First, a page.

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Publication numberUS5653796 A
Publication typeGrant
Application numberUS 08/623,864
Publication dateAug 5, 1997
Filing dateMar 29, 1996
Priority dateFeb 26, 1996
Fee statusPaid
Also published asDE69701821D1, DE69701821T2, EP0791565A1, EP0791565B1
Publication number08623864, 623864, US 5653796 A, US 5653796A, US-A-5653796, US5653796 A, US5653796A
InventorsMasaru Kawai, Shuji Igarashi
Original AssigneeDipsol Chemicals Co., Ltd.
Export CitationBiBTeX, EndNote, RefMan
External Links: USPTO, USPTO Assignment, Espacenet
Admixture for cement
US 5653796 A
Abstract
An admixture for cement comprises phosphorous acid and/or a salt thereof or a waste fluid originated from an electroless nickel-plating process which contains phosphorous acid and/or a salt thereof. The admixture is used as a setting accelerator, a rust proofing agent for reinforcing steel or a frost resistive agent for concrete and mortar as hydraulic cement blends. The admixture not only permits improvement of the resulting concrete in the setting-accelerating effect, but also can maintain the compressive strength at a high level while maintaining the bleeding rate at a low level.
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Claims(8)
What is claimed is:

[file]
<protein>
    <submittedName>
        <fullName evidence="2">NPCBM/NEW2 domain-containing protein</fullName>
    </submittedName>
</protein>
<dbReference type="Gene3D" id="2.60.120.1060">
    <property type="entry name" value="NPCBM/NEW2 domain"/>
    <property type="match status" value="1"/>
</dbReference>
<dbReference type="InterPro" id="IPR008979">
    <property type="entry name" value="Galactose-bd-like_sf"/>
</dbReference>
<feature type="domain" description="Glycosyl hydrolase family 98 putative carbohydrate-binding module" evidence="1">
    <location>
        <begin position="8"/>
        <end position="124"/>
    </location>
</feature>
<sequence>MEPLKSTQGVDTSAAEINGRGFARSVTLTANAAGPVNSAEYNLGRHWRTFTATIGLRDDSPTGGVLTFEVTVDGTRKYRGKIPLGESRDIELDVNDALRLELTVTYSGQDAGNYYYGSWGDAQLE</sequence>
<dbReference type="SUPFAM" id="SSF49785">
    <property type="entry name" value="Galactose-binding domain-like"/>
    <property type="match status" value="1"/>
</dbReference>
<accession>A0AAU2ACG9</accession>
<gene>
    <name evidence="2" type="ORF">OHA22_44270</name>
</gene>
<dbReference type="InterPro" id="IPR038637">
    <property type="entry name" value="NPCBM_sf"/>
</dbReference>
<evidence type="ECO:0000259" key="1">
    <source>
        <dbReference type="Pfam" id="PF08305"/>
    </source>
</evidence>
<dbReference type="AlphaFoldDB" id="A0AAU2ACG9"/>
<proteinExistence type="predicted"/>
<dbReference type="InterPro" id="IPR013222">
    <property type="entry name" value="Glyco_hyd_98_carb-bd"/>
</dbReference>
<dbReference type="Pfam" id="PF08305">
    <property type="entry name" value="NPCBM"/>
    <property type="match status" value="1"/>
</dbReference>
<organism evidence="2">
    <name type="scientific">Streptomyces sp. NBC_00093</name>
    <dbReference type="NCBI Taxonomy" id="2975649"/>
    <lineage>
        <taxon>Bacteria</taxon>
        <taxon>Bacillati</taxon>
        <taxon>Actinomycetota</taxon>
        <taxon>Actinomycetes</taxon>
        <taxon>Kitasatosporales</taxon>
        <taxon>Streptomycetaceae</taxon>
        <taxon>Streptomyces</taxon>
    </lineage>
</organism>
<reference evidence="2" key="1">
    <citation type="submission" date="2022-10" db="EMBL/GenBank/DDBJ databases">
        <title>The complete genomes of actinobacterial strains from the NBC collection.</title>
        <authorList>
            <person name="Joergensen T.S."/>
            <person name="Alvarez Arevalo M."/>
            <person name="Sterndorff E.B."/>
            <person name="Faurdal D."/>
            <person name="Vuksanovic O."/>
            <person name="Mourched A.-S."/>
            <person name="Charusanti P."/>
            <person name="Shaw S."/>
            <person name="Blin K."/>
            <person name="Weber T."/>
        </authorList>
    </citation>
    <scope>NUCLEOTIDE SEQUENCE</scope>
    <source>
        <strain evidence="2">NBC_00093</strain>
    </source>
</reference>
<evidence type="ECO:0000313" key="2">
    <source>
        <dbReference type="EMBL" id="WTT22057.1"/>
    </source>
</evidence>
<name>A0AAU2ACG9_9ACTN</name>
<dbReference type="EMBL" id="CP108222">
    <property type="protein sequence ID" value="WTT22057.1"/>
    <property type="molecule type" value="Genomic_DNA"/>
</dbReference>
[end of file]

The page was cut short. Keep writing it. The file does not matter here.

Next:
1. A cement admixture consisting essentially of a waste fluid originated from an electroless nickel-plating process said waste fluid comprising an aqueous solution containing about 50 to 450 g/l of sodium phosphite.
2. The cement admixture of claim 1 wherein the waste fluid is an aqueous solution containing about 50 to 450 g/l of sodium phosphite and about 20 to 80 g/l of sodium hypophosphite.
3. The cement admixture of claim 1, wherein the aqueous solution contains about 50 to 250 g/l of sodium phosphite.
4. A method for preparing concrete or mortar comprising the step of adding a cement admixture consisting essentially of a waste fluid originated from an electroless nickel-plating process said waste fluid comprising an aqueous solution containing about 50 to 450 g/l of sodium phosphite, to cement in an amount of not less than 3 parts by weight, as expressed in terms of the amount of sodium phosphite per 100 parts by weight of the cement.
5. The method of claim 4 wherein the cement admixture is added to the cement in an amount ranging from 3 to 24 parts by weight as expressed in terms of the amount of sodium phosphite thereof per 100 parts by weight of the cement.
6. The method of claim 4 wherein the the waste fluid is an aqueous solution containing about 50 to 450 g/l of sodium phosphite and about 20 to 80 g/l of sodium hypophosphite.